Exploring Provence: artists of Les Arcs-sur-Argens – Madeleine Lemaire
From the beginning of May until the end of August, there is an unusual art exhibition in Les Arcs-sur-Argens. It is not in a gallery, but in the street and made up of a series of large canvas posters showing the lives and works of two of Les Arcs’ most famous artists.
In this post I will feature the first – a nationally famous watercolourist of the late 19th and early 20th centuries – called Madeleine Lemaire (1845-1928). Her talent for painting must have been well evident already as her first exhibition was held in 1864, when she was just 19 years old. Born in Les Arcs, she moved to Paris at the age of 12.
Madeleine Lemaire’s work
Her work is extraordinarily accomplished, and though I am not particularly a fan of her style of painting, I can appreciate the mastery of her design and knowledge of colour. She was a member of the French Society of Watercolourists but also a good oil painter, compatible with the finest academic painters of her time.
Her paintings of flowers and fruit are among some of the best examples of late 19th century art and she was also accomplished at portraits and figure painting.The second half of the 19th century was an extraordinary period throughout the world for art and is renowned for the great paintings produced during that time.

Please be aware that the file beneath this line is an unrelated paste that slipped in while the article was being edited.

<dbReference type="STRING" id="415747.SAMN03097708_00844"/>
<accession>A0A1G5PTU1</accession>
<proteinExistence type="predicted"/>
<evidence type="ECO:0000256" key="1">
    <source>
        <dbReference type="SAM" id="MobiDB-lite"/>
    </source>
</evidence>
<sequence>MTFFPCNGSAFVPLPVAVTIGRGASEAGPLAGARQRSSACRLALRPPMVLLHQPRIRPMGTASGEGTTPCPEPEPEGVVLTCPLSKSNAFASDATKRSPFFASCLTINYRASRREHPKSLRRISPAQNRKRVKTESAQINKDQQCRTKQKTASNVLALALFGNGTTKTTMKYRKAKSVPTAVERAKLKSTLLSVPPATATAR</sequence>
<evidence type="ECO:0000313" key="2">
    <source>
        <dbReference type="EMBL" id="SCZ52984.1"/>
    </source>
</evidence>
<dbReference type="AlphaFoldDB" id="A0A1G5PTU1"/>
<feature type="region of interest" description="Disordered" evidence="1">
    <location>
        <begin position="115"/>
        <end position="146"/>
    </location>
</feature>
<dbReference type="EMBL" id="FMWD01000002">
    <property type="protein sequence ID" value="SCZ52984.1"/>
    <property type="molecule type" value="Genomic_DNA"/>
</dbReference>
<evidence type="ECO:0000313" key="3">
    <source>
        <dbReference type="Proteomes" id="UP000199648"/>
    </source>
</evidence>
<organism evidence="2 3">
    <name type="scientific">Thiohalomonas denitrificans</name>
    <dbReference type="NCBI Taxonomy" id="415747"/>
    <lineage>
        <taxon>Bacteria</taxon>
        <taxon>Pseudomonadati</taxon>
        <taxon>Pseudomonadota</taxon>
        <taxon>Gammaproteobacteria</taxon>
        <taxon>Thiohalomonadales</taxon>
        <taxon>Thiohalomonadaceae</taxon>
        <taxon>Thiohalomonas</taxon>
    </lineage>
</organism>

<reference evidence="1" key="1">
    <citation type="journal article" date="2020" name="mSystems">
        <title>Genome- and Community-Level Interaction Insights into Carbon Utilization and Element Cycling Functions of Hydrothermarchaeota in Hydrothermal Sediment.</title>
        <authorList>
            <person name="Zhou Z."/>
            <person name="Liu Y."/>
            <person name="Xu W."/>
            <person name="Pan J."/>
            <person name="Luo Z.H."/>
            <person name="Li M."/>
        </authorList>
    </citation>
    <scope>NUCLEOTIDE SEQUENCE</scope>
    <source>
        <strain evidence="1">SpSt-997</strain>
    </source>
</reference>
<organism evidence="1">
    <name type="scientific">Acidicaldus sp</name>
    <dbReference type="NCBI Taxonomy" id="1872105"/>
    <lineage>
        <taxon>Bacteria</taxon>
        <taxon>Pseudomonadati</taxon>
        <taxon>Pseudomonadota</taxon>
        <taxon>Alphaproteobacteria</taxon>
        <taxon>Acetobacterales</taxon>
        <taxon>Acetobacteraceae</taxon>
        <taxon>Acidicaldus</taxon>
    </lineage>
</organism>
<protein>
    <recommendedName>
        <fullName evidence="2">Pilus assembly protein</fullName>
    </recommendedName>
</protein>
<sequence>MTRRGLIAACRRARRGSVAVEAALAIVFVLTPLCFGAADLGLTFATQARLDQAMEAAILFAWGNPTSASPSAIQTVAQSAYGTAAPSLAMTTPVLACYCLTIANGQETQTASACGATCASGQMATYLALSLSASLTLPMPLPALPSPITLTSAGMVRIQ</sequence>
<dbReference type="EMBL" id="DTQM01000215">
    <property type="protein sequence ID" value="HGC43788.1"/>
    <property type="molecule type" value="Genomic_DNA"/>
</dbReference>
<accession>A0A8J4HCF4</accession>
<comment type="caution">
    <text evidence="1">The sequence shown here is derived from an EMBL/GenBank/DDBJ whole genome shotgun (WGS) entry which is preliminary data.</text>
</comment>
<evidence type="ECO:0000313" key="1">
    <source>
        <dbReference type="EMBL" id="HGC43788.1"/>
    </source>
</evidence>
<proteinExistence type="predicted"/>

Salon at the studio: a frequent exhibitor
In 1886 she created a ‘salon’ at her studio where artists, writers, politicians, musicians and actors were welcomed. In fact it became one of the most brilliant and best frequented salons of the Belle Epoque, located in the Faubourg St Germain. As well as frequent exhibitions in Paris, Madeleine’s work was also represented at the Venice Biennale of 1898 and exhibited in London in 1903.
She became Professor of Design at the Museum of Natural History in 1899 and in 1906 was presented with the Chevalier de la Legion d’Honneur.
While she maintained her studio in Paris, she also lived at her home, the Chateau de Reveillon in the Marne, not far from Paris.
It was in there that she died in 1928. Interestingly the exhibition here does not say whether she ever returned to Les Arcs, however if she did, I’m sure they would have mentioned it. None-the-less, the town is very proud of her.